By  on October 15, 2007

LOS ANGELES — It’s no surprise that Michael Ball is so widely reviled in the luxury denim business.

With all the aplomb and delusion of a despot, the Rock & Republic founder and CEO is as infamous for taking swipes at his rivals as he is for vaunting his runway shows as seminal milestones in contemporary fashion. 

As he tells it, True Religion mastermind Jeffrey Lubell is an artless hack. The fit on a pair of 7 For All Mankind jeans is abominable. And don’t forget that R&R’s collection of Studio 54–inspired suits at New York Fashion Week last month beat the pants off critically touted shows, namely Marc Jacobs: “Without a doubt, we were the best. When we do a show, we go all-out. Nothing’s held back,” he says. “It’s about reiterating, frankly, how cool the brand is.” In a world where few designers function without finely tuned PR machines soft-pedaling every quip, his self-possessed candor is often as refreshing as it is offensive. 

The brands he so frequently slights rarely return serve. “We would prefer not to comment specifically on Michael,” says Leilani Augustine, vice-president of marketing for 7. “What I will say is that our sales speak for themselves ... We remain the leader by more than two times in the category and are very happy with the position we are in.” 

That there is no love lost between Ball and many of L.A.’s denim power players seemed of little import as he spoke with DNR at his swank, high-ceilinged Culver City headquarters—a marked contrast to the gritty digs of other local labels like Monarchy and J Brand. Instead, the recent CFDA inductee, clad in a Rock & Republic jacket of his design, had empire-building on his mind. Like many premium denim kingpins attempting to transform their companies from jeans makers into lifestyle juggernauts, Ball sees salvation in direct retail. Lots of it. 

“For the full range of this collection to be expressed and exposed, it’s critical,” he explains of his plans for branded stores. “For most denim companies in this world, absolutely it’s difficult. Neither True Religion, nor 7, nor Citizens [of Humanity] will be a lifestyle brand or a fashion house ... but for Rock & Republic, it’s just a natural progression, right?” 

Already carried by more than 500 stores worldwide, the five-year-old label is opening its first branded door early next year, located next to Spanish shoemaker Camper on L.A.’s Robertson Boulevard. Two others are slated to open next year, one in Soho, the other at the Wynn Las Vegas. (Ball said Wynn’s wife, Elaine, is a rabid R&R fan and was instrumental to bringing the label to the hotel’s high-end shops, which include Dior, Chanel and Manolo Blahnik.)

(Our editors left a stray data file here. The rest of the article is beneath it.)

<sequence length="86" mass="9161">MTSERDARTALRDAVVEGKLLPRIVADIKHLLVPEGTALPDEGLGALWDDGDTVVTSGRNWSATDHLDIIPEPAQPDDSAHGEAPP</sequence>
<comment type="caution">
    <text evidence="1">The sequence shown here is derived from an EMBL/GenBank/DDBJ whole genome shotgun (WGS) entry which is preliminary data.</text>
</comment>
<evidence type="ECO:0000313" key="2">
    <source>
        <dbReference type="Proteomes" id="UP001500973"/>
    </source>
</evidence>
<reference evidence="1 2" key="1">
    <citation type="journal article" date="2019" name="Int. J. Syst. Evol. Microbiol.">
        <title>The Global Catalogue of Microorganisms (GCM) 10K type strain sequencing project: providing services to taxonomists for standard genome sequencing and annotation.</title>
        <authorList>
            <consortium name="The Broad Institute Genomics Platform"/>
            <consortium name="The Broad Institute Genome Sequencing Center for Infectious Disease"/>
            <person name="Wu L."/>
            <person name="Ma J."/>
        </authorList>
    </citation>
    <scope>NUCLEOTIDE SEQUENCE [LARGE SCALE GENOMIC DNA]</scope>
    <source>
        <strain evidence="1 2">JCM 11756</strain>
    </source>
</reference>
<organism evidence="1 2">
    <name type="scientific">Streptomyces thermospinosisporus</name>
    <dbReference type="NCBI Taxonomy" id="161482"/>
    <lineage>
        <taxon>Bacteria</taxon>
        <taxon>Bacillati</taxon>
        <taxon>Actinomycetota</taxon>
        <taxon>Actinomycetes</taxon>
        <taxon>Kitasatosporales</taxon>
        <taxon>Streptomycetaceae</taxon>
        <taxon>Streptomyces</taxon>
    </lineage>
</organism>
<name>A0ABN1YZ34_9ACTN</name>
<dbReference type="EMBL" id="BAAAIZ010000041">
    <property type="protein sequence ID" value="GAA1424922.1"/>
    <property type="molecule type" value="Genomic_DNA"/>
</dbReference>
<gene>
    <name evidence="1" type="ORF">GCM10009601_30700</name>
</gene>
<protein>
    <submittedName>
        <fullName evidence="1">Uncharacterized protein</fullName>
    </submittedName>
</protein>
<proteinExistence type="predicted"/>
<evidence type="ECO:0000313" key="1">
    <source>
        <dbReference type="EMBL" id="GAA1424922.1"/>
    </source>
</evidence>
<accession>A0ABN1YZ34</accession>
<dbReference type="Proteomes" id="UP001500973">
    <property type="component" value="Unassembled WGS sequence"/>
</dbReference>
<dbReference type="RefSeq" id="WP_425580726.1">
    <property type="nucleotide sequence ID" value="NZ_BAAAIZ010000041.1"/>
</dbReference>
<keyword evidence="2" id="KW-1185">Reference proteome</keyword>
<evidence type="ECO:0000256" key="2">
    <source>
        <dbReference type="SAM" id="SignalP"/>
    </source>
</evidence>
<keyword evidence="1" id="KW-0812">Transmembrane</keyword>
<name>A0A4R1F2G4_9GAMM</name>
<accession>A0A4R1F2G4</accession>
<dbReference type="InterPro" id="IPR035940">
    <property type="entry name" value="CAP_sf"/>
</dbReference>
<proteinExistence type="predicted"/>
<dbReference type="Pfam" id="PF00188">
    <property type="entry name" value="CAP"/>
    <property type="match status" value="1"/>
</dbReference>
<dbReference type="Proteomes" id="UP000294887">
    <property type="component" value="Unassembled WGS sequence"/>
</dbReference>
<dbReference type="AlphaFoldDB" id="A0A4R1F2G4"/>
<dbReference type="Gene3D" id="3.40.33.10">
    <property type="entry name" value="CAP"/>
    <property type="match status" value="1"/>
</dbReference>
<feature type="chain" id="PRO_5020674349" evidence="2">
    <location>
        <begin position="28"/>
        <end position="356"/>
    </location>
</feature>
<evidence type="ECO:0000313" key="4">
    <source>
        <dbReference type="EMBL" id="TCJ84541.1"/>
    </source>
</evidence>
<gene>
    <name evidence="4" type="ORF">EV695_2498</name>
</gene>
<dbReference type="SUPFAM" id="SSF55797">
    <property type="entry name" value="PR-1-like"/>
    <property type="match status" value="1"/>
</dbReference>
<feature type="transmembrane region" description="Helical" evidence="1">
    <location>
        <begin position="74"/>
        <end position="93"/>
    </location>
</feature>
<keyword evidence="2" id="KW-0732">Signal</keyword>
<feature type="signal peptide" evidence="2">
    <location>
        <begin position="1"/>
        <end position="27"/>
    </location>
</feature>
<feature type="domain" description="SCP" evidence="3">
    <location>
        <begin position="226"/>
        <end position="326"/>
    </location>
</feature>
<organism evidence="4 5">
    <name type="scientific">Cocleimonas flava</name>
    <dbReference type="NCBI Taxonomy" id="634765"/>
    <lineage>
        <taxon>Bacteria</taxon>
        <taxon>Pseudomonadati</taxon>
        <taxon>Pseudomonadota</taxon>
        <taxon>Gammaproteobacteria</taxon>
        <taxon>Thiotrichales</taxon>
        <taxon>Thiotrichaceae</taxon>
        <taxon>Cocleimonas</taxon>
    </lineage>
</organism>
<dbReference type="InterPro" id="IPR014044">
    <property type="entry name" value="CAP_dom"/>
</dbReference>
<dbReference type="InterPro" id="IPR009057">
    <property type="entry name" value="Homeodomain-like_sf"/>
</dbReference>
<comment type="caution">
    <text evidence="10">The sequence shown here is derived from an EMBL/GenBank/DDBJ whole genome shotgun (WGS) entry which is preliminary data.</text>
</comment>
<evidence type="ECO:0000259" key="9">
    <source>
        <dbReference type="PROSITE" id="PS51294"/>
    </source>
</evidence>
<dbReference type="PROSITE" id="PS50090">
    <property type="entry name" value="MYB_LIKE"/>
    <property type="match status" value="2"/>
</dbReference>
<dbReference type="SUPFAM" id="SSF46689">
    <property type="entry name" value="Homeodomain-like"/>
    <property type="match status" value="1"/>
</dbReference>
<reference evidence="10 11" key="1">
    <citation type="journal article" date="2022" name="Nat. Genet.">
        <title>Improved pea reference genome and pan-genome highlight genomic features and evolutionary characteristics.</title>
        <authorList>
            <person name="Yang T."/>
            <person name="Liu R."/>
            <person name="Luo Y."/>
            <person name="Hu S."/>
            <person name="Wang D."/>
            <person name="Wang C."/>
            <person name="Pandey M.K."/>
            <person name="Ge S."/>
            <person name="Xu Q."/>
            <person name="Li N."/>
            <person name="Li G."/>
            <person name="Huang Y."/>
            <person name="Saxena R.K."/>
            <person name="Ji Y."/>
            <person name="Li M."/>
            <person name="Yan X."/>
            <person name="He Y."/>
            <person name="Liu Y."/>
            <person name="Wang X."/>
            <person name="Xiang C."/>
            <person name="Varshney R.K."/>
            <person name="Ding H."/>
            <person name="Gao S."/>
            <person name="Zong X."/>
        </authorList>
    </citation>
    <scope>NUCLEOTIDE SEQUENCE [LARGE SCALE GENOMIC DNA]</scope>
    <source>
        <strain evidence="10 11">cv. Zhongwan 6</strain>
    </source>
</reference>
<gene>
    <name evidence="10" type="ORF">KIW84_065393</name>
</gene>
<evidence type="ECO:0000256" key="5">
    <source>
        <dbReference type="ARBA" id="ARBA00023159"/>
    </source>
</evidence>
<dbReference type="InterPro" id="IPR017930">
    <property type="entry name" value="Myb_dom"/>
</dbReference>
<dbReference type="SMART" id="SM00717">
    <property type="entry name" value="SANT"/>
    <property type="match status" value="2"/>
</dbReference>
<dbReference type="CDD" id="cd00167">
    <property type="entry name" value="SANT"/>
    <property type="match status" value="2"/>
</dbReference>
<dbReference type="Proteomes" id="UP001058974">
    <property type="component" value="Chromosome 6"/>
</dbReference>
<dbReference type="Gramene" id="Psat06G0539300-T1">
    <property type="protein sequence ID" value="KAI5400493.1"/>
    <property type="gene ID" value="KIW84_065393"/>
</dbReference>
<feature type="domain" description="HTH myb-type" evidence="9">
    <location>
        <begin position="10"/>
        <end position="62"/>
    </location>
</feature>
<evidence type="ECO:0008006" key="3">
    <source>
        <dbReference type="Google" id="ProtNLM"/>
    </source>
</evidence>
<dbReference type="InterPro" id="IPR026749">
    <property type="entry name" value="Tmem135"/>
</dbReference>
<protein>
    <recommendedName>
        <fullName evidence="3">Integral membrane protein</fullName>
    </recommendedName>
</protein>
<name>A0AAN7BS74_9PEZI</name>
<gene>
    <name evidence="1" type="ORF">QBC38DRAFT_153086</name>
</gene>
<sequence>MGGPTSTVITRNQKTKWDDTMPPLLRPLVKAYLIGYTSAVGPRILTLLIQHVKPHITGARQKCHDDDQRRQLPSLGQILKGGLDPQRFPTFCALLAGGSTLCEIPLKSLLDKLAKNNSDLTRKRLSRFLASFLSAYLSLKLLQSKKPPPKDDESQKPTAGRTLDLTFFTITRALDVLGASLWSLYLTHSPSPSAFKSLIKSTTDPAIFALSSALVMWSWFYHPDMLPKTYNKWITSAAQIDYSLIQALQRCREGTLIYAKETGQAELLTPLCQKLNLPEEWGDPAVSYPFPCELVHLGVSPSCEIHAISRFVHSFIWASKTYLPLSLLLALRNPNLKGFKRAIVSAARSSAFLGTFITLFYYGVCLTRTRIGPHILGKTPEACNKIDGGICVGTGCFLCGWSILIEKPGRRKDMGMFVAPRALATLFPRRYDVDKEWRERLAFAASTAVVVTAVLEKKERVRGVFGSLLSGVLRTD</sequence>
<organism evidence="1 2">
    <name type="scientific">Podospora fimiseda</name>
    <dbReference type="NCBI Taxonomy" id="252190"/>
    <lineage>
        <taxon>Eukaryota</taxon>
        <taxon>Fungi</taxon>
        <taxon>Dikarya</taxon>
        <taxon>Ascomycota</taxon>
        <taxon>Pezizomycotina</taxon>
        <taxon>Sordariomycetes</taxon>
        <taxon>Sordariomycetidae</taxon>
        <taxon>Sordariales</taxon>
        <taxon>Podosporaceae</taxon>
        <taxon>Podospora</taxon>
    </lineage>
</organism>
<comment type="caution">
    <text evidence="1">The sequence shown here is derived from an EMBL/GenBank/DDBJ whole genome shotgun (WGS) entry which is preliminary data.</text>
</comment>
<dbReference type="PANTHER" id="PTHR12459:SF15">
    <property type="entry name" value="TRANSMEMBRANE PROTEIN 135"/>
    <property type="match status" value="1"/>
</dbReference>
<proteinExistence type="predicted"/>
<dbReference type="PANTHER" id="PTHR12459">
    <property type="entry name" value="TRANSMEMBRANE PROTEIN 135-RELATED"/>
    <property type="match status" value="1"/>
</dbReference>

And then there’s his wish list. Among the stores he wants to open worldwide in the next two years are doors on Rodeo Drive in Beverly Hills, Post Street in San Francisco, Michigan Avenue in Chicago and yet-to-be-decided locations in Paris, Spain, Canada and Japan. Ball predicts 50 locations in two years, all of which will highlight Rock & Republic’s non-denim offerings, including slim-fit blazers, polos, leather shoes and studded belts. Men’s wear now accounts for 30 percent of Rock & Republic’s overall sales. 
Consider Ball’s convictions, his celebrity connections and his robust sales, which he professes total in the “hundreds of millions,” and it’s hard to write off his ambition. Even the more fanciful goals in his long-term business plan—an airline and a hotel chain, for starters—have a faint ring of possibility when explained by a former commercial actor who claims to have had no fashion design experience prior to launching what is now a top-10 premium denim brand. 

But 2007 hasn’t exactly been a year of smooth sailing for Ball or his company, and he has several pending lawsuits to show for it. Depending on whom you believe, he may or may not have thrown a full cocktail glass at former R&R designer Fred Naggar in a New York nightclub (Naggar is suing for breach of contract and assault, among other allegations). He may or may not have made repeated and unwanted advances at former assistant Nicole Baros, or blackmailed Markus Klinko with sexually explicit photos of the New York fashion photographer with Ball’s ex-fiance, model/actress Fernanda Romero. 

The suits, however, seem about as worrying to Ball as a trio of flies. He lovingly refers to Klinko as “Klinko on the brinko”: “What do you say to a lunatic? How do you reason with somebody like that? If you see this guy’s rap sheet he’s a scary guy. For me, I say bring it on. But I also have my company and my employees to think about here.” 

Klinko isn’t holding his tongue, either. “This will be known as the biggest scandal in American fashion. When you look at the people he’s comparing himself to, from Calvin Klein on, to have someone of his character in this industry is just a shame,” he says. “Everything that’s in this lawsuit is 100 percent true.”

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